The following is part of a series of briefs from Echidna Global Scholar alumni looking at school-related gender-based violence in primary schools. A longer policy brief synthesizing the cross-country findings is forthcoming.
According to UNESCO, school-related gender-based violence (SRGBV) involves acts or threats of sexual, physical, or psychological violence occurring within and around school, perpetrated because of gender norms and stereotypes, and facilitated by unenforced and unequal power dynamics. These acts or threats not only have detrimental effects on the academic outcomes of their victims but also more specifically, hinder a country’s human, social, psychological, and economic development in addition to obstructing the government’s poverty alleviation and peace building efforts.
In Nigeria, there is no known prevalence of SRGBV at the primary school level except as found in the 2014 Violence Against Children Survey (VACS) by the National Population Commission, which showed a high prevalence (approximately 60 percent) of violence among adolescents before the age of 18, a finding corroborated by United Nations Population Fund. In higher education, Mejuini and Obilade (2012) found that 23 percent of university students had experienced SRGBV, but Iliyasu et al. (2011) found a much higher prevalence—58.8 percent. Cases often go unreported or underreported because students fear victimization, punishment, or ridicule.
Specifically, over half of the VACS study population (13- to 24-year-old females and males) had first experienced sexual violence between the ages of 6 and 11, which corresponds with primary school age. Further estimates suggest that the share of children and youth affected by bullying and school violence ranges from 10 percent to 65 percent, depending on the country and the form of violence.
Violence in a child’s formative years has far-reaching consequences on the child’s physical, mental, sexual, and emotional well-being. Sexual harassment within the school environment can interfere with students’ educational opportunities, especially among girls. Gender-based violence (GBV) devastates survivors and their families and also has significant social and economic costs. In some countries, violence against women is estimated to cost up to 3.7 percent of their gross domestic product—more than double what most governments spend on education.
An early effort to address these issues was Nigeria’s enactment of the Child’s Right Act 2003 to protect children’s rights. The Act has been adopted by 24 states in the country to protect children from every form of violence, including sexual harassment and child labor.
In the same vein, violence against women has been acknowledged worldwide as a violation of basic human rights. Increasing research has highlighted the health burdens, intergenerational effects, and demographic consequences of such violence. In 2015, Nigeria passed the Violence Against Persons (Prohibition) Act 2015, which aims to eliminate all forms of violence in both the private and public spheres—and includes the right to housing and other social assistance for victims of violence.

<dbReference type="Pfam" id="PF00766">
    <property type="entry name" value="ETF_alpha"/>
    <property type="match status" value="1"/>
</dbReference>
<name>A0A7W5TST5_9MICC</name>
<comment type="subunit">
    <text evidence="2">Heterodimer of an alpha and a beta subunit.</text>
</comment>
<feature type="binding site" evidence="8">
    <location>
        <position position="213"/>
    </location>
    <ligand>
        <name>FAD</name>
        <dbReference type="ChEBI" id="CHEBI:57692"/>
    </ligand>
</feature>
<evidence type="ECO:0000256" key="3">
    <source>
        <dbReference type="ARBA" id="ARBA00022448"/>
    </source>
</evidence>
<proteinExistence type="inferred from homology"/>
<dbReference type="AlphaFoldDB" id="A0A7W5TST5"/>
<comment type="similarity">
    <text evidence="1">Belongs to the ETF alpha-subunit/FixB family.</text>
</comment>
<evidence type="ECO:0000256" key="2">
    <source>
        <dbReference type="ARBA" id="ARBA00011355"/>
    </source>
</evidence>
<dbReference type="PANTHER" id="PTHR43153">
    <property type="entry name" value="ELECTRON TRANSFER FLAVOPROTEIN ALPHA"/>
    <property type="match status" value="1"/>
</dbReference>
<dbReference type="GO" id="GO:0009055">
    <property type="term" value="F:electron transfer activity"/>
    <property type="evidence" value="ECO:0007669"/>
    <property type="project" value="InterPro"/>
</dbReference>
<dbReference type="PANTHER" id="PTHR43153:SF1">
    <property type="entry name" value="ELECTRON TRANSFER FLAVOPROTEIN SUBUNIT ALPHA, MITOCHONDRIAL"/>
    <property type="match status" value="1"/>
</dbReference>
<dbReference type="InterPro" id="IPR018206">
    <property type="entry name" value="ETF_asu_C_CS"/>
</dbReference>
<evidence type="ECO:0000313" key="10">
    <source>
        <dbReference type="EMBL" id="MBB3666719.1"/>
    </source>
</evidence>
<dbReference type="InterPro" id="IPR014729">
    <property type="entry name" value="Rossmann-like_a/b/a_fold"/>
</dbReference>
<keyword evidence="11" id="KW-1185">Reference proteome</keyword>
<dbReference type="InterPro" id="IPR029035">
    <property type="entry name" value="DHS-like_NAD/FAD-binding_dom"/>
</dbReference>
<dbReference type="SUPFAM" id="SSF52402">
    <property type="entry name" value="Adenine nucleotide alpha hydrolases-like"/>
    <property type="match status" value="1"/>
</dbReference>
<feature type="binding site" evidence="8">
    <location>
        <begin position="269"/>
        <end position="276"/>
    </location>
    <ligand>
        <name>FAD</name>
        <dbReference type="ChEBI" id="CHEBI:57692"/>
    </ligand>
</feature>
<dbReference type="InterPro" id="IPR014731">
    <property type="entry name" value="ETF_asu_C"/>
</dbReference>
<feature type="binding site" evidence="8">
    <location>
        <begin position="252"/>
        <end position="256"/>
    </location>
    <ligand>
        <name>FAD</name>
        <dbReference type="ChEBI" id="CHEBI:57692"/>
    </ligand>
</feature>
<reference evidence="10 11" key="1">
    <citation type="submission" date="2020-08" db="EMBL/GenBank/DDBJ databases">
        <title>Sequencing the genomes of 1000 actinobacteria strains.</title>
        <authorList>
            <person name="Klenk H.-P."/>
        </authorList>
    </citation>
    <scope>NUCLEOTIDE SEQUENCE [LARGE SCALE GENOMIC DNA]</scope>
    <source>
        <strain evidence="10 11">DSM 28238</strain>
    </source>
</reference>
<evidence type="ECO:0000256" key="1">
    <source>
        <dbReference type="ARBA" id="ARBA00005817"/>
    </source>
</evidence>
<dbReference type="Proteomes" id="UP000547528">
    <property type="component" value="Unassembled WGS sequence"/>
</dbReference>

To monitor progress toward the elimination of violence, the NDHS collects representative data on the prevalence of different forms of violence every five years. It measures experiences of violence among women ages 15–49 in three main forms: emotional, physical, and sexual. Although the trend of both physical and emotional violence has been fluctuating in Nigeria, sexual abuse has consistently increased across all age groups and for each survey year from 2008 to 2018 (Table 1). Also, there is wide disparity across states, so looking at national statistics disaggregated by region or state is critical to understanding where to focus efforts and attention (Figure 1).
Table 1. Percentage of Nigerian women who have experienced abuse since age 15, by age group and type, 2008–18
Figure 1. Prevalence of sexual violence in Nigeria, by state, 2018
For this policy brief, the Youthcare Development and Empowerment Initiative (YcDEI) in Ibadan, Nigeria—led by the principal investigator, Adefunke Ekine (in collaboration with other Echidna Scholars at the Brookings Institution)—embarked on comparative research to collect baseline data on SRGBV in primary schools with the intention of empirically documenting types, causes, and possible preventive measures against GBV. Ideally, this research will provide a body of information that helps policymakers, researchers, civil society, nongovernmental organizations, and other stakeholders, especially in the education sector, to make informed decisions about implementing interventions to improve the plight of girls and boys—and enable them to progress and succeed in life without trauma.
Oyeteju Odufuwa and Oluwatoyin Adebayo contributed to this brief.